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This is just raw pessimism, you could rant like this about anything.

I hate all cars, especially my own. I hate that heavy, dangerous, gas-guzzling honda civic with an over-sensitive brake pedal and enormous, completely pointless blind spots over both shoulders. I hate filling it up with gas, which is expensive, smelly, and bad for the environment. I hate the dishes that I have to wash every day after I use them. I hate my Aeron chair that I sit in all day long. I hate peeling grapefruit. I hate the sound of my central air conditioning fan powering up. I hate how I'm either sore from working out or depressed from not working out.

There's nothing wrong with a rant now and again but let's recognize it for what it is.

Life is pain, Highness. Anyone who says differently is selling something.

Software really is sort of a special case though. Most of the problems you mentioned are at least partially caused by the constraints and resources of our physical environment. However, the complexity of software is almost entirely generated by human ineptitude. The one exception might be complexity caused by necessary optimization for hardware limitations, which would in fact explain some of problems cited in the blog post.

Most of the problems I mention aren't objective. Sometimes I like washing dishes, it's relaxing. I certainly like eating from dishes. Some people like cars and like driving. It certainly saves people time. Peeling grapefruit is very satisfying and makes the room smell nice. Central air is so much nicer than setting up a fan by my window and hoping that blowing the 75 degree air from outside will cool down the 85 degree ambient temperature inside.

Blaming "human ineptitude" is pessimistic. Sure, the fact that humans can't all manipulate computational machines directly and require layers of abstraction to effectively model problems can, technically, be called ineptitude, but really-- why be so down about it? That's the way things are and there's a lot of good that comes from software if you think about it for more than 30 seconds.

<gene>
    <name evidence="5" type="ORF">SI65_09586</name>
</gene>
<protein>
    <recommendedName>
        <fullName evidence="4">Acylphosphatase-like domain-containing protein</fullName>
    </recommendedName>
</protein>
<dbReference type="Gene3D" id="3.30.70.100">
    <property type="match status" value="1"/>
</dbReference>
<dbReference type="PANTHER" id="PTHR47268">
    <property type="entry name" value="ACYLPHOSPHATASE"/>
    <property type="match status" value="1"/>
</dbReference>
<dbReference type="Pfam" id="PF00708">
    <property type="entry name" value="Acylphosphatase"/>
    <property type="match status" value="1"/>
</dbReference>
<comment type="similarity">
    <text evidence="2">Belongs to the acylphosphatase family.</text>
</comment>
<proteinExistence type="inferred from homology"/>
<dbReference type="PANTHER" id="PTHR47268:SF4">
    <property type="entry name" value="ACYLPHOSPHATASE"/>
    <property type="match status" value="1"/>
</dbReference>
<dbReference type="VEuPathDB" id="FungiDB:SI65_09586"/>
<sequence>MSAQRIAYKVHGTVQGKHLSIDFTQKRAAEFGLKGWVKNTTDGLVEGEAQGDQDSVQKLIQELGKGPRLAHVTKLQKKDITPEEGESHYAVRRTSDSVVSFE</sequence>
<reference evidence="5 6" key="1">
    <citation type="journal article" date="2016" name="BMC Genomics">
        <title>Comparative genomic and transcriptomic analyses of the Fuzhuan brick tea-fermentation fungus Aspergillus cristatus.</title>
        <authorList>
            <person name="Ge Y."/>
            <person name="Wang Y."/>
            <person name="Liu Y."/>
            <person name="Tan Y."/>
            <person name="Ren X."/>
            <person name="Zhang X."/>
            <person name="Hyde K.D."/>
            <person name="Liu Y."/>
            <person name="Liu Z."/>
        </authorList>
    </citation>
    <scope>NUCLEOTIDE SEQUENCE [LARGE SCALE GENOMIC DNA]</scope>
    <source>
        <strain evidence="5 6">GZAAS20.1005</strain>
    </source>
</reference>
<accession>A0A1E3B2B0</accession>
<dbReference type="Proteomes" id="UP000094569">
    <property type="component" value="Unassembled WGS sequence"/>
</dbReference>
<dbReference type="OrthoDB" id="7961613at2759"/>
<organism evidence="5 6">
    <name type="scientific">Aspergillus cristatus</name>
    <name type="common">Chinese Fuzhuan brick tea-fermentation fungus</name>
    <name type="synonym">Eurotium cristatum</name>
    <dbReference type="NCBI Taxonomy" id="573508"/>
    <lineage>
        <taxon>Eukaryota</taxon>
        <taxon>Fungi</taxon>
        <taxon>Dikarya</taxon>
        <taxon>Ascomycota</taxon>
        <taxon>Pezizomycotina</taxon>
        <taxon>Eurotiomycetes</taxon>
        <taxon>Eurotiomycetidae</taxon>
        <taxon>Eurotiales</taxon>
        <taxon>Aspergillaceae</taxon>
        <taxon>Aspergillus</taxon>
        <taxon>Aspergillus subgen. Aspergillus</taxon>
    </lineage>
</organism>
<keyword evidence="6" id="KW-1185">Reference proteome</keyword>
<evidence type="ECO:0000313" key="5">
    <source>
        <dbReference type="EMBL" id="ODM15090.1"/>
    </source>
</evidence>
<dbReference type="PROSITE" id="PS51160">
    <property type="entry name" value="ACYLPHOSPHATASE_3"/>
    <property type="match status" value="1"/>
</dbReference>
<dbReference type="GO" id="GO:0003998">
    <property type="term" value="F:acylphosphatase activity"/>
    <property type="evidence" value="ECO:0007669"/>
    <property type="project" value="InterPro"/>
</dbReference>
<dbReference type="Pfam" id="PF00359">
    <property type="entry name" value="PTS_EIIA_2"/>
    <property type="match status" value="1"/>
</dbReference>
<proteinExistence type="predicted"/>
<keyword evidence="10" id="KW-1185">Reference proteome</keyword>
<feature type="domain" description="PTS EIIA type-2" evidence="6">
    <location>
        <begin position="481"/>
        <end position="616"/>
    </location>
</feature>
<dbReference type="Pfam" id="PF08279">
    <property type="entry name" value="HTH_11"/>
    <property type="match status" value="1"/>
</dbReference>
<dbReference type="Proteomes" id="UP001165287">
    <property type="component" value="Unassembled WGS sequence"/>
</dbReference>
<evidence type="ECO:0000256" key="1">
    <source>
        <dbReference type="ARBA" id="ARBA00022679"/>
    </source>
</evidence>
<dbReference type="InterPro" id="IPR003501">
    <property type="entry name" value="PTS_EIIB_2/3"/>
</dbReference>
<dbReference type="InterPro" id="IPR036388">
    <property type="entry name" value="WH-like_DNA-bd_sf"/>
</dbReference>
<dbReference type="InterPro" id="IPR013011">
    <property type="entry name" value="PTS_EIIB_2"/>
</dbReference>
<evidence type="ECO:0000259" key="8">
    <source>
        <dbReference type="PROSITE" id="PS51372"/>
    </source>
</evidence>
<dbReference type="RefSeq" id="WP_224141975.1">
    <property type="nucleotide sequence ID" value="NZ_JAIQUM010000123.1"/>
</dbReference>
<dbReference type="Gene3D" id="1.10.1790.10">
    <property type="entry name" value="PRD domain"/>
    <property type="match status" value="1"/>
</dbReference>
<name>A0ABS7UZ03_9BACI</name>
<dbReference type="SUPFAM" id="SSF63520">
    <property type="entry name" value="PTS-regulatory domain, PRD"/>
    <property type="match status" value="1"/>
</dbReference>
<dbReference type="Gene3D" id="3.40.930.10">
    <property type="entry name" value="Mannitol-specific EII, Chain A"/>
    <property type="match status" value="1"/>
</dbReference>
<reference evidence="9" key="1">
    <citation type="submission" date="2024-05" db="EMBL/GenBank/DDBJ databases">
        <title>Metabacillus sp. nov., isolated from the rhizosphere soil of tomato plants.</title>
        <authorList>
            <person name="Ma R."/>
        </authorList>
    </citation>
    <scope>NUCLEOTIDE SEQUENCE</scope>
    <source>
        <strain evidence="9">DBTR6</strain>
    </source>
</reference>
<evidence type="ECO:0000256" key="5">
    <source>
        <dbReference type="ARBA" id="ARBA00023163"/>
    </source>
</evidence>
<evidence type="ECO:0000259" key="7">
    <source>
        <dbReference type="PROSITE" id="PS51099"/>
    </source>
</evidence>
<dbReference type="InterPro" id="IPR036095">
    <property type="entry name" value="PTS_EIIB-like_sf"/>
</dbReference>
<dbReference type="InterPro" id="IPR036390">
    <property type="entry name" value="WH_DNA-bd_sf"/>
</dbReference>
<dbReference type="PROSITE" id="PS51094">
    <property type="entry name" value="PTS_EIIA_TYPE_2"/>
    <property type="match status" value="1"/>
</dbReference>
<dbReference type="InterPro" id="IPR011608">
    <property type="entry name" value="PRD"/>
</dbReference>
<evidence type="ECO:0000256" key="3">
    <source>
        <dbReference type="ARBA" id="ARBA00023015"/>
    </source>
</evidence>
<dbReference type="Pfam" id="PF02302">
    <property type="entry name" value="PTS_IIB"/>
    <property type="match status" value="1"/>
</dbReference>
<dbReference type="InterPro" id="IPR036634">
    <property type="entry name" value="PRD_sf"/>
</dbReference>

> However, the complexity of software is almost entirely generated by human ineptitude.

Human ineptitude is a part of our physical environment. We're just animals. Clever ones, but not perfect.

Unix (for example) was most certainly designed around the constraints of hardware at the time.

Furthermore it is a physical limitation for how much software you can write (and have it work) if you can get something that "mostly works" by building on top of yesterday's cruft then you do it, since the alternative is starting over from scratch and not being able to finish.

Time is a constraint and mental effort is a resource of our physical environment.

> mental effort is a resource of our physical environment.

One of the more intriguing comments I've seen on HN. Care to elucidate?

I'm ignoring the argument here, but I don't think any modern(ish) car actually has any blind spots if you set up your mirrors correctly.

Chevy HHR. No matter how much I adjusted the mirrors on that beast there are spots along the sides, and directly behind, that you just aren't going to see.

You clearly haven't driven a Koenigsegg then.

You could have picked about a hundred "regular" cars to illustrate your point better and not one of the fastest and most expensive in the world.

For example my brand new Hyundai Sonata has pretty shitty rear visibility due to it's 'sleek' styling and therefore smallish rear window. I could cite many more.

And then there's all this: http://en.wikipedia.org/wiki/Driver_visibility

It's more than the mirrors, and unless you have transparent pillars on top of the car (giving up the structural integrity of the cabin) it's going to have blind spots.

Also, most side-view mirror blind spots are caused by improper mirror positioning. If you can see the side of your car, or see the same object in both the rear view and side view mirror, you've positioned them wrong.

You should actually have them a lot farther out such that visibility in your side mirror coincides with losing rear-view visibility. That position is a lot farther out than most people think and is tricky to do the first few times.

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